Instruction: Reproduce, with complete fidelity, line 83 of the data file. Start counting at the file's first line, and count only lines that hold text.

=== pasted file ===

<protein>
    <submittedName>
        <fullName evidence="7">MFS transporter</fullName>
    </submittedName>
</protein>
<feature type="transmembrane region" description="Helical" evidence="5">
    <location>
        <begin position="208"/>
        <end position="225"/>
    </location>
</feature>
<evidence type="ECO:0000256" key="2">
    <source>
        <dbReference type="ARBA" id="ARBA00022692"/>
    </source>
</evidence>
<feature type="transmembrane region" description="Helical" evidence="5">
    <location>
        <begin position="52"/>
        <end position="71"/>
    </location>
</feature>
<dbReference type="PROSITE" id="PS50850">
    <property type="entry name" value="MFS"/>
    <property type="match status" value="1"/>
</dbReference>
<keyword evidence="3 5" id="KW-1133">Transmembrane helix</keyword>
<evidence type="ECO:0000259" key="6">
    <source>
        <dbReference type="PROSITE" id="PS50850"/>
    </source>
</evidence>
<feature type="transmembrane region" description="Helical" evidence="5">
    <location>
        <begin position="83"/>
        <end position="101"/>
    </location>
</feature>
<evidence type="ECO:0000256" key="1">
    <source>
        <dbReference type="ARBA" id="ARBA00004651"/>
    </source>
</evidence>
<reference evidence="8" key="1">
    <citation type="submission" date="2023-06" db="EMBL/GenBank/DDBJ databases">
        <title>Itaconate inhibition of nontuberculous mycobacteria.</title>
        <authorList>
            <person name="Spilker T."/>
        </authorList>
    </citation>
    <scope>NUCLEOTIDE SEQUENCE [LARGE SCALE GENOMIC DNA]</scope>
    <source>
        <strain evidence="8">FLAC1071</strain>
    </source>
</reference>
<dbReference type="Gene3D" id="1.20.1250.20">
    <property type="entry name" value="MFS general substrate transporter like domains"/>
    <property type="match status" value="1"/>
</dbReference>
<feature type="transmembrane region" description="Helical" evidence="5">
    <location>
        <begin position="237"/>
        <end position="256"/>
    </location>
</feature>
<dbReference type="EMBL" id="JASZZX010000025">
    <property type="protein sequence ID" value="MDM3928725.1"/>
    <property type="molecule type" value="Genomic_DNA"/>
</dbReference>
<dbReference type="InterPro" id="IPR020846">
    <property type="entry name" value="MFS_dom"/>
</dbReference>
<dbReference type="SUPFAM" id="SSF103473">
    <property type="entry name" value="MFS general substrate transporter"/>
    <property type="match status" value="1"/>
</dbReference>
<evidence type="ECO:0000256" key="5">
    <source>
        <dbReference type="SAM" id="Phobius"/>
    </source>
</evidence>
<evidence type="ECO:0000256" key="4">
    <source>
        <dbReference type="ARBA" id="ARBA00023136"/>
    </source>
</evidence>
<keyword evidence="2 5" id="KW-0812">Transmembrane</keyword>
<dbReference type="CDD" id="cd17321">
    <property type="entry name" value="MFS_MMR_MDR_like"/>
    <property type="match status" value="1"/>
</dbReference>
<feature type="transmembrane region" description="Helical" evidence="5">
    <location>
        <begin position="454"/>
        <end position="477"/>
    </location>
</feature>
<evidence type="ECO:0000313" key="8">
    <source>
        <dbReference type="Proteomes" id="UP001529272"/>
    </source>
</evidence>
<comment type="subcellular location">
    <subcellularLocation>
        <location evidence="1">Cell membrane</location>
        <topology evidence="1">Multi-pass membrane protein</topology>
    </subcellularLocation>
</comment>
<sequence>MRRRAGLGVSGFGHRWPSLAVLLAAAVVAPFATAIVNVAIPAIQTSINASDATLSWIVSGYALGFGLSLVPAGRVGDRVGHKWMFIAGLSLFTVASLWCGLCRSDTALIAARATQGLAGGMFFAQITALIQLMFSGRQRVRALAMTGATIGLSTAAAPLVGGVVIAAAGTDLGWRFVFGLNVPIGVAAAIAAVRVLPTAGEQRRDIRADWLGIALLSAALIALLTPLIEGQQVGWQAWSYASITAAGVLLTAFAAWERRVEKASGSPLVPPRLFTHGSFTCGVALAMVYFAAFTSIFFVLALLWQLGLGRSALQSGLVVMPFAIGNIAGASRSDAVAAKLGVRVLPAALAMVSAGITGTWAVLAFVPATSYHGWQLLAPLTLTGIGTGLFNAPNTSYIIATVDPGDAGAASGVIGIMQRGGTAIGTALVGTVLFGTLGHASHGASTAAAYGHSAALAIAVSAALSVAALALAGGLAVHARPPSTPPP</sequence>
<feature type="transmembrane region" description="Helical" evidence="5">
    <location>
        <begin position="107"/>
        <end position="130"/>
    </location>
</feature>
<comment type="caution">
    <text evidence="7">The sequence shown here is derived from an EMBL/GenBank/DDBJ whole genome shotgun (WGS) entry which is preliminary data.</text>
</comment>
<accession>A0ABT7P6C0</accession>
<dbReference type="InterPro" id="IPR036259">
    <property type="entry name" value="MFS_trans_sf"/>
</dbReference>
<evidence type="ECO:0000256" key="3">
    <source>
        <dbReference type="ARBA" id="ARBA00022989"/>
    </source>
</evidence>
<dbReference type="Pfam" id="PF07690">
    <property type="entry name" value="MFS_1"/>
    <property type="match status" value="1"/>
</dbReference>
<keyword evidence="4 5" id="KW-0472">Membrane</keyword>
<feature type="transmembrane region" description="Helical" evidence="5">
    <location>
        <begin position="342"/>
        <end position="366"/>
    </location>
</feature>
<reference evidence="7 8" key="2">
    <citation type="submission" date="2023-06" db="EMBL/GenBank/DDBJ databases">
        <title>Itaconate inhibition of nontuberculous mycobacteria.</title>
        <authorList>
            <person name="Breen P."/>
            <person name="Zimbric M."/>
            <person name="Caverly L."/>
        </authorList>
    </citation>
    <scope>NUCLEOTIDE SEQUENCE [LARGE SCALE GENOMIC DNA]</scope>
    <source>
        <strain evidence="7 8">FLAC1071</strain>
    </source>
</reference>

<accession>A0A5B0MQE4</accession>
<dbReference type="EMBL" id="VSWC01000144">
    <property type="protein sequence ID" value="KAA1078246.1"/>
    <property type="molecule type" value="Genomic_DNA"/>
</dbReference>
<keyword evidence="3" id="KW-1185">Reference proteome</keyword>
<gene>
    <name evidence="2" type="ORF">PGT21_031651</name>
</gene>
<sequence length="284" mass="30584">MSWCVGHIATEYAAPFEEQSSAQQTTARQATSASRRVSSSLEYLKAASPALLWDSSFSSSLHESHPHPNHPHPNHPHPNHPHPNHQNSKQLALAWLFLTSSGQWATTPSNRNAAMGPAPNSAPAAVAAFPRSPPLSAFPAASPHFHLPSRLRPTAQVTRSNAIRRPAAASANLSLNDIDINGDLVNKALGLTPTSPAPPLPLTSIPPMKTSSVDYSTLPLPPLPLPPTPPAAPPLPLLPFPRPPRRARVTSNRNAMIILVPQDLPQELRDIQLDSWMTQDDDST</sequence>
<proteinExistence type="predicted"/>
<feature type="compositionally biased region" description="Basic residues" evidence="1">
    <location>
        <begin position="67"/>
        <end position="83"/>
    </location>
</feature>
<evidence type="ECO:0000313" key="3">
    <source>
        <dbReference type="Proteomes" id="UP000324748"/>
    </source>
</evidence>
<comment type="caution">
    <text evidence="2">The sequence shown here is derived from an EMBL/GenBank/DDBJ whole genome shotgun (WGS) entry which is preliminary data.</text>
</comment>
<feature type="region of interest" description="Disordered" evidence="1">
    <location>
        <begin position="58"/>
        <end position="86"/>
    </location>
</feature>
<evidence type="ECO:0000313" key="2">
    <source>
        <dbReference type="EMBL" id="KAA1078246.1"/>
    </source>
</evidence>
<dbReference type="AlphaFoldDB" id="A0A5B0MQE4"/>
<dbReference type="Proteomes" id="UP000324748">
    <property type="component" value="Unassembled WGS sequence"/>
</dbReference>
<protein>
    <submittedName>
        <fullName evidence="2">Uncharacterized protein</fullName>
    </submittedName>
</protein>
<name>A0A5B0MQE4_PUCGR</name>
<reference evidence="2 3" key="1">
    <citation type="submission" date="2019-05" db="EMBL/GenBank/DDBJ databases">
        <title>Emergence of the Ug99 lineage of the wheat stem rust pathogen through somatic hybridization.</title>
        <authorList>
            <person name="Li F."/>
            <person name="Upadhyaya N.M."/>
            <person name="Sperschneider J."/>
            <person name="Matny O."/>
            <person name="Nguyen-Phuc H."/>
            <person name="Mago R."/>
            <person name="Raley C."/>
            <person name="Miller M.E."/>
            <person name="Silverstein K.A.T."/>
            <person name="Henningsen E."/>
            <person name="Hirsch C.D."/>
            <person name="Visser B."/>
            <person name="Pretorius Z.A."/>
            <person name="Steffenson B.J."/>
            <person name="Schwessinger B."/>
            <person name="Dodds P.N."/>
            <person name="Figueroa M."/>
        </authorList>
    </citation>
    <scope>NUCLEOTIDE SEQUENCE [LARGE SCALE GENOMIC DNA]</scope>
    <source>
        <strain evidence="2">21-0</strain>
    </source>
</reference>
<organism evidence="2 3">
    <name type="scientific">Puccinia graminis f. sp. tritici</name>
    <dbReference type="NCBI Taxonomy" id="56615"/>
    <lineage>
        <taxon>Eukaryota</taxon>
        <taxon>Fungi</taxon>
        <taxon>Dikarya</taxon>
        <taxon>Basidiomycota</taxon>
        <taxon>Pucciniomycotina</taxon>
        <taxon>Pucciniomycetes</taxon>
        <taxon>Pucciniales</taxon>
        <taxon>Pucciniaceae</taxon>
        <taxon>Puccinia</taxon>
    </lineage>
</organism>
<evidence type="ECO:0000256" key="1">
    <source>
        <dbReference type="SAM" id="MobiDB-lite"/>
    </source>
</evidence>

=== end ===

    <source>